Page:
Beyond the Pulpit: Womens Rhetorical Roles in the Antebellum Religious Press (Pitt Comp Literacy Culture)


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In the formative years of the Methodist Church in the United States, women played significant roles as proselytizers, organizers, lay ministers, and majority members. Although womens participation helped the church to become the nations largest denomination by the mid-nineteenth century, their official roles diminished during that time. In Beyond the Pulpit, Lisa Shaver examines Methodist periodicals as a rhetorical space to which women turned to find, and make, self-meaning.
In 1818, Methodist Magazine first published memoirs that eulogized women as powerful witnesses for their faith on their deathbeds. As Shaver observes, it was only in death that a woman could achieve the status of minister. Another Methodist publication, the Christian Advocate, was Americas largest circulated weekly by the mid-1830s. It featured the Ladies Department, a column that reinforced the canon of women as dutiful wives, mothers, and household managers. Here, the church also affirmed women in the important rhetorical and evangelical role of domestic preacher. Outside the Ladies Department, women increasingly appeared in little narratives in which they were portrayed as models of piety and charity, benefactors, organizers, Sunday school administrators and teachers, missionaries, and ministers assistants. These texts cast women into nondomestic roles that were institutionally sanctioned and widely disseminated.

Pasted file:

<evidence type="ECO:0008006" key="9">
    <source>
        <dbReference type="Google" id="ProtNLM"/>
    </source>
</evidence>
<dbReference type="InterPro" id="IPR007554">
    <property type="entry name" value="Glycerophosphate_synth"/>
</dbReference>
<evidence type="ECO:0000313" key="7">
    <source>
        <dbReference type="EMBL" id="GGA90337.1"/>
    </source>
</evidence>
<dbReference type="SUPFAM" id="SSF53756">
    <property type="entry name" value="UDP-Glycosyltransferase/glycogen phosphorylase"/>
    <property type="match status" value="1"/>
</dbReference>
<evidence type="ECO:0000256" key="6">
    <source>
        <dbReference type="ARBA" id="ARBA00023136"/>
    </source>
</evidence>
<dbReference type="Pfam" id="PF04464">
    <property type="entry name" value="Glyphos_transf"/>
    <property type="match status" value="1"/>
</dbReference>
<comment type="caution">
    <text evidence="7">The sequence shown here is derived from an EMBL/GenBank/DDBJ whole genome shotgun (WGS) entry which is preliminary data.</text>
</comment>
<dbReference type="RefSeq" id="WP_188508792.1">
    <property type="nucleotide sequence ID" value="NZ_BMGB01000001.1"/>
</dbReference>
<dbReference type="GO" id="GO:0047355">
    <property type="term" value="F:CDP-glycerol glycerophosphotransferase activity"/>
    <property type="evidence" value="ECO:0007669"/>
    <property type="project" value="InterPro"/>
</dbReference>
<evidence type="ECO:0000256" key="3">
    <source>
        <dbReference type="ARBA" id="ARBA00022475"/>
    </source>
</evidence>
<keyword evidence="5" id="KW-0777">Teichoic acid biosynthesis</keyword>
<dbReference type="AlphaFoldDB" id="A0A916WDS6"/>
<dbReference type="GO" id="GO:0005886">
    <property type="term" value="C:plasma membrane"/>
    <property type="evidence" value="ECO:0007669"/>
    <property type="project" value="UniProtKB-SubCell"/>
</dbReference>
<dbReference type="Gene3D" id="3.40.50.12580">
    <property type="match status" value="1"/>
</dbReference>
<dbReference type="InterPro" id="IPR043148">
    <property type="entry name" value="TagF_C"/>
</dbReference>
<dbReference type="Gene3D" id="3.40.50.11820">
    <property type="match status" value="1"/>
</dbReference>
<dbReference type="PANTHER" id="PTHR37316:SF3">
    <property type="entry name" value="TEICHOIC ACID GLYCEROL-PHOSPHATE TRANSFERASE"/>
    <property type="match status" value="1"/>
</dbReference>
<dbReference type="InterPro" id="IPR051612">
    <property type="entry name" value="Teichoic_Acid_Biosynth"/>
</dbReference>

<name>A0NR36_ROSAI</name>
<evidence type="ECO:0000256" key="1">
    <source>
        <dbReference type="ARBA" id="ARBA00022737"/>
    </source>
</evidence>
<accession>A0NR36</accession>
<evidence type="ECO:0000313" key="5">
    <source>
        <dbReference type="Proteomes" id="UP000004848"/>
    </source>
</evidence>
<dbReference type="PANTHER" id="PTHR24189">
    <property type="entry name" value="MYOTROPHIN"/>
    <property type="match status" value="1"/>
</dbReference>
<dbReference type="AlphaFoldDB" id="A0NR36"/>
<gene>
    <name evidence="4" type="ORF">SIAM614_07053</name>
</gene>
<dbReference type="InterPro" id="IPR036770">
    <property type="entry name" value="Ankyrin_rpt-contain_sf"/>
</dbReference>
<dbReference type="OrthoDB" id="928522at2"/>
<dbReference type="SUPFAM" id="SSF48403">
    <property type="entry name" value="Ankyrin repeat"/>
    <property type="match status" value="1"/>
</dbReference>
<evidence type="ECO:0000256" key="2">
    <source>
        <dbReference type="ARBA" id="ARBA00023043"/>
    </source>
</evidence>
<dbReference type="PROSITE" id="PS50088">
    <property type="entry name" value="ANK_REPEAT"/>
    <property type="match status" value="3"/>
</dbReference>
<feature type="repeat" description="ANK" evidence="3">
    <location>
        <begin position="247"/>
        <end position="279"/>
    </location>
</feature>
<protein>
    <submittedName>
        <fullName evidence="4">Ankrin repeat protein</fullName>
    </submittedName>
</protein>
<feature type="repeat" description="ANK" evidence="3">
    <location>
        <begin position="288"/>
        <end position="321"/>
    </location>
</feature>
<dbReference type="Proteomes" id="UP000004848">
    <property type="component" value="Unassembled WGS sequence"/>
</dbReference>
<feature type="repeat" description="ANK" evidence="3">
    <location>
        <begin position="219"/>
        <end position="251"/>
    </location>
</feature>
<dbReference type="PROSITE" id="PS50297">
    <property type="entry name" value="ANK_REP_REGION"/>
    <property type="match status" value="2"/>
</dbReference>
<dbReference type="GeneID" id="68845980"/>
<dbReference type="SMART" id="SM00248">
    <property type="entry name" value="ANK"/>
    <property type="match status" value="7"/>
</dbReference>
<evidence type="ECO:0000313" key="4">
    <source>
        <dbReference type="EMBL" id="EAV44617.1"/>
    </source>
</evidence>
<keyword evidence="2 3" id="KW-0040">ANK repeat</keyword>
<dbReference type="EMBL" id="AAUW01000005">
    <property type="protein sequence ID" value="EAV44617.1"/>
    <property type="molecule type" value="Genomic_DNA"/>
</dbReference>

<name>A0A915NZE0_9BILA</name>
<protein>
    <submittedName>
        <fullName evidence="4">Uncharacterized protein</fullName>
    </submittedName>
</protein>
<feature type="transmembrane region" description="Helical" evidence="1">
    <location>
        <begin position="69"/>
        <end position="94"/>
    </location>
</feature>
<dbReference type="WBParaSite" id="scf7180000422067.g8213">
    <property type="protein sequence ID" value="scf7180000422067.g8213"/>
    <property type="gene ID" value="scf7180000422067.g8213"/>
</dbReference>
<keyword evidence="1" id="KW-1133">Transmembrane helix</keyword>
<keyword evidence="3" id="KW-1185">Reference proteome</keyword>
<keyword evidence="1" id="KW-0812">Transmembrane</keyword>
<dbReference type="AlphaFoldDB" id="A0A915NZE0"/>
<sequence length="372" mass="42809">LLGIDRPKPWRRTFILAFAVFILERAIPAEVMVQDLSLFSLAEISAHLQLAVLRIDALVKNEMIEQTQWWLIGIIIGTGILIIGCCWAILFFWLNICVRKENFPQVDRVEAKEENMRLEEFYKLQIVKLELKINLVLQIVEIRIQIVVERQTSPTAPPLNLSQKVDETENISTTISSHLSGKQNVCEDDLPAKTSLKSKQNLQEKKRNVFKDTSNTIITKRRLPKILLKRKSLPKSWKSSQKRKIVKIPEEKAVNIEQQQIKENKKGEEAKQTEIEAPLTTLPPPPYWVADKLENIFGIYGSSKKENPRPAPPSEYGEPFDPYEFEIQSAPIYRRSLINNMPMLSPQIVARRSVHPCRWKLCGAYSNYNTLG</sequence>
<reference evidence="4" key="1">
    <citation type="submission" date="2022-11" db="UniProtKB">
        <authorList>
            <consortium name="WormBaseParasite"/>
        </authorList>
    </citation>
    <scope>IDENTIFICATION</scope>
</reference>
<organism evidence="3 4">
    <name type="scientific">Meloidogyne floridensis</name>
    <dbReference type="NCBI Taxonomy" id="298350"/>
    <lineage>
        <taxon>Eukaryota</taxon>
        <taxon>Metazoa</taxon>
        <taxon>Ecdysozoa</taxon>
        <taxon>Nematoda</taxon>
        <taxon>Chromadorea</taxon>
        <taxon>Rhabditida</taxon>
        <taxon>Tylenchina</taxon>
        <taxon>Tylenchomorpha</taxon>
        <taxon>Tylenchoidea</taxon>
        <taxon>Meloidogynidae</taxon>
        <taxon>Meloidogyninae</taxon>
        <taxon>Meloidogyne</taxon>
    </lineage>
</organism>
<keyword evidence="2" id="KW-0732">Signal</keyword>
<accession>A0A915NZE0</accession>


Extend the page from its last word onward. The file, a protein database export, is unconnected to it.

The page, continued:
By 1841, the Ladies Repository and Gatherings of the West was engaging women in discussions of religion, politics, education, science, and a variety of intellectual debates. As Shaver posits, by providing a forum for women writers and readers, the church gave them an official rhetorical space and the license to define their own roles and spheres of influence. As such, the periodicals of the Methodist church became an important public venue in which womens voices were heard and their identities explored.

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